Apple Now Says Never Mind, Progressive Web Apps Will Continue to Work in WebKit in the E.U.

Two weeks ago, Apple confirmed it would roll back the capabilities of Progressive Web Apps in the E.U. to the days of iPhone home screen bookmarks. It said it would need to do this to comply with the Digital Markets Act, implying it interpreted alternative browser requirements to apply equally to web apps:

[…] Addressing the complex security and privacy concerns associated with web apps using alternative browser engines would require building an entirely new integration architecture that does not currently exist in iOS and was not practical to undertake given the other demands of the DMA and the very low user adoption of Home Screen web apps. And so, to comply with the DMA’s requirements, we had to remove the Home Screen web apps feature in the EU.

However, in an update to that page, Apple is now undoing this regression, as noted by Chance Miller, 9to5Mac:

With today’s announcement, Apple has reversed course and said that Home Screen web apps will continue to exist as they did pre-iOS 17.4 in the European Union. “This support means Home Screen web apps continue to be built directly on WebKit and its security architecture, and align with the security and privacy model for native apps on iOS,” Apple explains today.

This means that all Home Screen web apps will still be powered by WebKit, regardless of whether the web app is added using Safari or not – exactly as it works today and has for years.

Apple is framing this as a decision it made because it is just so dang nice — “[w]e have received requests to continue to offer support for Home Screen web apps in iOS, therefore we will continue to offer the existing Home Screen web apps capability”. If this is true, that means its earlier statement must have been wrong — there was no legal rationale for web app regressions, only a preference.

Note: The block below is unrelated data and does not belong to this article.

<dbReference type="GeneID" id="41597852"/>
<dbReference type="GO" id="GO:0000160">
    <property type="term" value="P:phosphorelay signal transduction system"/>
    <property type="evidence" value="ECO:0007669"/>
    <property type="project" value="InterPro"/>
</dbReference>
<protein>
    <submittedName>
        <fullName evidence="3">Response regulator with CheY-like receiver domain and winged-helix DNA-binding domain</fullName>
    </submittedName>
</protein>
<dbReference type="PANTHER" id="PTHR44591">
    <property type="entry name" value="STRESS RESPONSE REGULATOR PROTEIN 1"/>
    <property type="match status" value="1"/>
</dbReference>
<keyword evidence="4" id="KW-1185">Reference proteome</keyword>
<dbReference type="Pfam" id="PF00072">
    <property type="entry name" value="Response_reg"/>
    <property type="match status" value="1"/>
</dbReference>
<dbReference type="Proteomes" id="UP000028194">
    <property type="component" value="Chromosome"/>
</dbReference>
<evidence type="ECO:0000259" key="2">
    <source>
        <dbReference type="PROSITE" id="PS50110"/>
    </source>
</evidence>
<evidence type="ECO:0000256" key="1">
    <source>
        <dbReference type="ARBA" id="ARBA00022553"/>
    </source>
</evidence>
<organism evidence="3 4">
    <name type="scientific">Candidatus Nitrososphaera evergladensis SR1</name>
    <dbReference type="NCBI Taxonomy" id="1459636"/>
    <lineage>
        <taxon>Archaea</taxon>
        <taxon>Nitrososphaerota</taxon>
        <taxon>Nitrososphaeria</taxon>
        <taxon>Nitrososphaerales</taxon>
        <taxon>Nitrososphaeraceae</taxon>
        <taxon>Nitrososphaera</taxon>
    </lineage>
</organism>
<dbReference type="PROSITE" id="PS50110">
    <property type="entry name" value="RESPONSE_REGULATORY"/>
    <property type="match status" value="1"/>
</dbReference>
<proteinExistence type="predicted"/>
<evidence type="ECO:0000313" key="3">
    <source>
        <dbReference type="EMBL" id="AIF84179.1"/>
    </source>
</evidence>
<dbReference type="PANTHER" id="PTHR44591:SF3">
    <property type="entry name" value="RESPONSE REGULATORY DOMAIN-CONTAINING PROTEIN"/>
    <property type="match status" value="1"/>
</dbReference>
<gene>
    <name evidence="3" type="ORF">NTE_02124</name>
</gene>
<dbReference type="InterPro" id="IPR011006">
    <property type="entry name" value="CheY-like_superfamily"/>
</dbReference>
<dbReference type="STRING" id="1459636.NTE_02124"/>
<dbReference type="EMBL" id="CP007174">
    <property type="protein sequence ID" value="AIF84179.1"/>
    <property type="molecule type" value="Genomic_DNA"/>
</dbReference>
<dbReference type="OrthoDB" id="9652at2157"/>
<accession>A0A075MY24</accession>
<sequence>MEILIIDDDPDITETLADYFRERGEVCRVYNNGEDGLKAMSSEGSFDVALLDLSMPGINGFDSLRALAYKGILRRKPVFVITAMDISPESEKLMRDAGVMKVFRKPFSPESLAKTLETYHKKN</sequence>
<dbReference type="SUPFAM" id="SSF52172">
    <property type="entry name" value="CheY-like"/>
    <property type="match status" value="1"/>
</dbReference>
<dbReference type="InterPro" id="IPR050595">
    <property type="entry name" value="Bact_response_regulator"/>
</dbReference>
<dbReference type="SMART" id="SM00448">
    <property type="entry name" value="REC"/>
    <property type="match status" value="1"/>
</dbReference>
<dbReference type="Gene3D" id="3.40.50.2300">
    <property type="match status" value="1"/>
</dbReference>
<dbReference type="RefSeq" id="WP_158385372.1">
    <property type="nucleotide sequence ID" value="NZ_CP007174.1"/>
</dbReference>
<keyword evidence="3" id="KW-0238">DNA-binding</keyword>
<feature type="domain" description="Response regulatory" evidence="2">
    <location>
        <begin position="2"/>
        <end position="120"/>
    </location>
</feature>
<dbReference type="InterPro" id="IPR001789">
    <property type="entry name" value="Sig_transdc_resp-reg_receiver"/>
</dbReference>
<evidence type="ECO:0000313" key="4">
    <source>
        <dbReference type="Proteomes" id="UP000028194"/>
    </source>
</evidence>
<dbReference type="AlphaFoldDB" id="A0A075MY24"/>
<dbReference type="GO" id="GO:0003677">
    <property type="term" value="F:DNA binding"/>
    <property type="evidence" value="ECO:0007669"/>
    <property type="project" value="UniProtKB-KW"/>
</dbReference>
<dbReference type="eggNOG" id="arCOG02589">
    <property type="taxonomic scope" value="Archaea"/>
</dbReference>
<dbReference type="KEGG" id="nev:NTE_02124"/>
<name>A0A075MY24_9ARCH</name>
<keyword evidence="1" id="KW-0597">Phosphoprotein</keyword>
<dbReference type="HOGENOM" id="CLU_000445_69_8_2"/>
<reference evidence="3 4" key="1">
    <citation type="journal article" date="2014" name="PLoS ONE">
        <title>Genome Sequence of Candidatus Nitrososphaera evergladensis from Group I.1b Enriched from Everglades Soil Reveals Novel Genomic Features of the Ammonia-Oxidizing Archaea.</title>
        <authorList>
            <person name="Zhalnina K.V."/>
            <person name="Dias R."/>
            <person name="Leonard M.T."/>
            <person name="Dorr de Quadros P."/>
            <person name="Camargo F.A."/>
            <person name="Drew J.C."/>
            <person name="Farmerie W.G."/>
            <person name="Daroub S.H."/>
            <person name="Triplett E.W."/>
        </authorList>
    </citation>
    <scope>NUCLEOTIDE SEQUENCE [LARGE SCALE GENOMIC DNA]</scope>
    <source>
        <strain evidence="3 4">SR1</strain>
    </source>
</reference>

A more likely explanation is that the DMA is complicated and Apple is still figuring out what changes it mandates in iOS. This is a big package of legislation that needs interpretation. Apple’s lawyers now seem to think PWAs can still be WebKit-only. Whether regulators will agree is something we will find out when iOS 17.4 is released and, at the same time, whether Apple was correct to blame the law.

Update: Michael Acton, Financial Times:

The European Commission welcomed Apple’s announcement, saying that it had “directly or indirectly” received more than 500 complaints about the company’s original plan.

“Contrary to Apple’s public representation, the removal of Home Screen Web Apps on iOS in the EU was neither required, nor justified, under the Digital Markets Act,” a commission spokesperson added.

A version of this entire debacle which is fair to Apple is that it misunderstood its obligations, and would never have degraded PWAs in the E.U. if not for its too-careful interpretation of the law. But it does not get to take credit for undoing its mistake.